25 YEARS KESWICK
Sheepdog handler Raymond McPherson was up with the lark to give England a winning send off in the Border International trials at Fitz Park, Keswick. Ex-world champion Raymond, from Hallbankgate, had a daunting day in prospect. The English and Scottish camps agreed that he could run both his dogs in the morning session so that he could set off on a marathon drive to Aberdeen. Raymond was due to catch the afternoon ferry for the Shetland Isles to give a sheepdog demonstration and judge. Keswick trial secretary Wilfred Relph said: “The reason for the long drive was because apparently Carlisle airport won’t allow dogs on the plane.”
Labour leader Michael Foot took a day off politics to take part in the Wordsworth summer conference at Dove Cottage, Grasmere. After staying at the Red Lion Hotel, he rose early with other conference members to walk around Grasmere before breakfast.
Brian Williams’s relationship with Penrith, stretching back over 17 years, took a new turn when he took over the manager’s chair for the third time. Williams has been called in to replace Graham Winstanley little more than a year since his resignation following a “no-confidence “ vote. He is glad to be back and set about stamping his mark on the club again by guiding them to a 3-1 win over Preston North End in a friendly match. Williams has always had his supporters on the board of directors which reappointed him.
Inhabitants of Caldbeck and Hesket-new-Market have cold shouldered a plan to make the villages conservation areas. At a public meeting at Caldbeck village hall residents of the two villages showed their hostility towards officials from the Lake District Special Planning Board who are eager to see the scheme go through. They alleged the board was patronising, interfering and untrustworthy. The board’s chairman said no decision had yet been taken on whether the villages would become conservation areas.
Proprietor of a business in Keswick and a native of the town Mr. Keith Milburn, Scalehill Hotel, Loweswater, lost his life while fishing in the River Derwent at Bridge Foot, Cockermouth. Mr. Milburn , who was 58 years of age, was fishing with a friend. They were about 150 yards apart and after some time his friend found that Mr. Milburn had disappeared. It is thought that he may have slipped while casting, there is a very deep pool in the river at this point. His body was recovered later by police and River Board officials using grappling irons and ropes.
Speaking in Moscow at a conference Professor P. A. Shephard, professor of meteorology at London University, said a radioactive cloud stretched across the north of England after the accident at Windscale atomic reactor in December. He said that at one time the cloud had extended over 93 miles and straddled the country from coast to coast. The cloud drifted over south east England and by the time it reached the continent it was only a tenth of its original intensity. Tests were made every 24 hours by filtering radioactive air at numerous stations in Britain and the continent.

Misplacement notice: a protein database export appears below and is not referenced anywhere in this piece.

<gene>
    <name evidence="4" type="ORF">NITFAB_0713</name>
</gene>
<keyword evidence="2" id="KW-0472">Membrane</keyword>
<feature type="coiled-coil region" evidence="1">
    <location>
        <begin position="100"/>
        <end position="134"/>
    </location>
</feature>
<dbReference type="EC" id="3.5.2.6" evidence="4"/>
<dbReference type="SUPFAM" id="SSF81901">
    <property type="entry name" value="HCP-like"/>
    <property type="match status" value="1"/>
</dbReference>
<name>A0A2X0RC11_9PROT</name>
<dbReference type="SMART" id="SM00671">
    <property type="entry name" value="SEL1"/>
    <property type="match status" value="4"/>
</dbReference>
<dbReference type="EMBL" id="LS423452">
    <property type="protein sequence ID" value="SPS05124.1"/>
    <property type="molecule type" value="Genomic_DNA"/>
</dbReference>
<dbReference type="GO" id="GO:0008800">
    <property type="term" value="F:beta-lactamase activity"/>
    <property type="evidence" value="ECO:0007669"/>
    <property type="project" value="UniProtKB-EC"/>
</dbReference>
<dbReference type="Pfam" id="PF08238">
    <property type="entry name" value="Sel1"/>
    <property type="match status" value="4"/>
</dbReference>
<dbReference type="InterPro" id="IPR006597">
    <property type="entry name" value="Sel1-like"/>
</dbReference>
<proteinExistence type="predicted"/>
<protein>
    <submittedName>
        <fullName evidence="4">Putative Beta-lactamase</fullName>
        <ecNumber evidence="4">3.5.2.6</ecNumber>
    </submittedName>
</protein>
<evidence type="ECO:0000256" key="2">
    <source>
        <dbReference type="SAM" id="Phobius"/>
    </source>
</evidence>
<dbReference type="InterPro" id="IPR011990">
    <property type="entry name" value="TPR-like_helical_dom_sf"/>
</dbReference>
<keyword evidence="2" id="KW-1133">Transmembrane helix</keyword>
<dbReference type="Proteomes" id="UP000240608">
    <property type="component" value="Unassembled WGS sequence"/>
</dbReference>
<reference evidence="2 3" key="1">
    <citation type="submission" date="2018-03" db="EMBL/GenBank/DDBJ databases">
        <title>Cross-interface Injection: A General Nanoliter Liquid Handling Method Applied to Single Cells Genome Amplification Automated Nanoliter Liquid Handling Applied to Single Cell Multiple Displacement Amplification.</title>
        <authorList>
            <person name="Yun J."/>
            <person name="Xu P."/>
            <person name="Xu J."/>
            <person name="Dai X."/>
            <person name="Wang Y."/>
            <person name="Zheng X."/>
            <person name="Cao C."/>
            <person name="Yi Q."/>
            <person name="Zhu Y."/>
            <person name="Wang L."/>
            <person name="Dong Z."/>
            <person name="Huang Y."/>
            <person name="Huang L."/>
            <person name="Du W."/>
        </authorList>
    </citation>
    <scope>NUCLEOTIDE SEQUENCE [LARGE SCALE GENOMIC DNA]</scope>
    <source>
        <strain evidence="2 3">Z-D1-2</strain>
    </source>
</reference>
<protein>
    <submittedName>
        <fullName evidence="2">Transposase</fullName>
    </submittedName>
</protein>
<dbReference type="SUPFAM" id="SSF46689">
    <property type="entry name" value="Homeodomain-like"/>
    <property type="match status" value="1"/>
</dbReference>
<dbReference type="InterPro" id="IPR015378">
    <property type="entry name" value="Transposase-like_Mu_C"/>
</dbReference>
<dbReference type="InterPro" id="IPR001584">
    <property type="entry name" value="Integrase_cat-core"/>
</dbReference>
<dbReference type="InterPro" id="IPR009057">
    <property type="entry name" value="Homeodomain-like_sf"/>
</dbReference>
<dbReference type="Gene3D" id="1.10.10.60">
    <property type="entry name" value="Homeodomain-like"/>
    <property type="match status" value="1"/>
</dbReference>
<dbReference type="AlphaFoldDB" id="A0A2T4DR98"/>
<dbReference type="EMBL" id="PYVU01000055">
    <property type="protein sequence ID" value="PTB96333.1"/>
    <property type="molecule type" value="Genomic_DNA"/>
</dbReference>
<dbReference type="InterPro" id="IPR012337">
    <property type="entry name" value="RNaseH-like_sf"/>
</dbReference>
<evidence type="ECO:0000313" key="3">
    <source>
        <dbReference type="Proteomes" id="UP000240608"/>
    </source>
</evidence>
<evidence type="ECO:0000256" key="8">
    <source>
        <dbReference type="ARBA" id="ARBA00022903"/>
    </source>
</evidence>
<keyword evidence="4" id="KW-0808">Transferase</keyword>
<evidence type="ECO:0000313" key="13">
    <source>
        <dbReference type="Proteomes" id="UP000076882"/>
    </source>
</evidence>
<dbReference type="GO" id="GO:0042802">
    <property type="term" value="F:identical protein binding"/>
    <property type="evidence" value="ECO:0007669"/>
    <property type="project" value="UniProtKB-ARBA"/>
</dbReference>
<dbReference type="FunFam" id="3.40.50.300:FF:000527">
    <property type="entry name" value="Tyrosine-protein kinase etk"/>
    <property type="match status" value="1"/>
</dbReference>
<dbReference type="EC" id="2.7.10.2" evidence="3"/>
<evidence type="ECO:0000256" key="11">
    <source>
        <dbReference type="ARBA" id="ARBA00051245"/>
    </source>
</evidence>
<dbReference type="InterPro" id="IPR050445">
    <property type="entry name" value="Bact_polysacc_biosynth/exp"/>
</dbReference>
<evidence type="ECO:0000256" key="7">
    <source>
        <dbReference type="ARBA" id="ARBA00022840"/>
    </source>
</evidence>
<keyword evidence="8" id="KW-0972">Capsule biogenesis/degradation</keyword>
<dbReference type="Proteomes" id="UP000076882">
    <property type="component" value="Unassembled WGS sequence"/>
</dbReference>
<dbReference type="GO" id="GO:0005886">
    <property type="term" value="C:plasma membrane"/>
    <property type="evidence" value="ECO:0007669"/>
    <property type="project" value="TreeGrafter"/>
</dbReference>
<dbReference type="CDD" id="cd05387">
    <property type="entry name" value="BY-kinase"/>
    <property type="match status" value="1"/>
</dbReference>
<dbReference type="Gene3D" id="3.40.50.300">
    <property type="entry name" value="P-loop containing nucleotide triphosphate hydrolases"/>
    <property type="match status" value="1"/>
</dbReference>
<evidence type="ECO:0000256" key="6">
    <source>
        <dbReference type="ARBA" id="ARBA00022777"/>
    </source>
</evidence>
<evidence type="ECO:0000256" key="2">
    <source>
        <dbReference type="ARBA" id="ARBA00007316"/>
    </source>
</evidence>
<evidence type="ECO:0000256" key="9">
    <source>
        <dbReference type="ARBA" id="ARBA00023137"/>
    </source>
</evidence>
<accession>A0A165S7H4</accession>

An all-woman team of climbers led by an Ullswater woman have been given permission to enter a forbidden zone of Central Asia, to which explorers from all over the world have been seeking access for many years. The expedition of three women, led by Mrs. Anne Davies, left Britain in May and became the first all-female party to make the overland journey to India. They then went to the Himalayas to climb and to make a sociological survey of women and children in the area. Now they are exploring the buffer area of Zasker which lies between India and Tibet and to which entry has been forbidden to many parties of explorers.
On the side of the Beacon at Penrith, the age-old lane leading to Scaws Farm is being transformed into a modern road to serve the new private houses and bungalows in that area, some already in existance some now being built, some planned but not yet started and some on vacant sites not yet taken. The new road, to be known as Scawes Drive, does not actually follow the farm lane from its beginning in Fell Lane. To avoid taking a crossroads with Nicholson Lane it starts lower down, just above Potter’s Lodge and makes a gentle curve to join the line of the old lane.
An inquiry was conducted at Appleby by a Local Government Board inspector into the application by the Appleby Joint Cemetery Board to borrow £2,100 for the purchase of land near Bongate Cross for a new cemetery. Mr. W. Hewitson, town clerk, said the population of the district was 2,240 and the graveyards attached to St. Lawrence’s and St. Michael’s Churches were nearly full. Mr. F. T. Balmer, surveyor, told the inspector that the cemetery could be ready for use two months after sanction was given.
The death took place at the age of 80 years of Mrs. Elizabeth Bennett who farmed with her late husband at Wallthwaite for 37 years. A keen businesswoman and a good farmer, Mrs. Bennett enjoyed the reputation of being one of the best marketeers who ever went to Keswick market. She excelled in butter making and won many prizes for her butter at Penrith and Keswick. She was a woman of sterling character and possessed in a marked degree many old-fashioned domestic virtues.
Wrestling was an important feature of the proceedings at the annual picnic of Askham Football Club. The prizes were given by the football club committee and Mr. W. Winskill. In the 10-stone competition F. W. Elliott, Penrith, was the winner, and W. Mossop, Sharrow Bay, was the successful competitor in the all-weight class.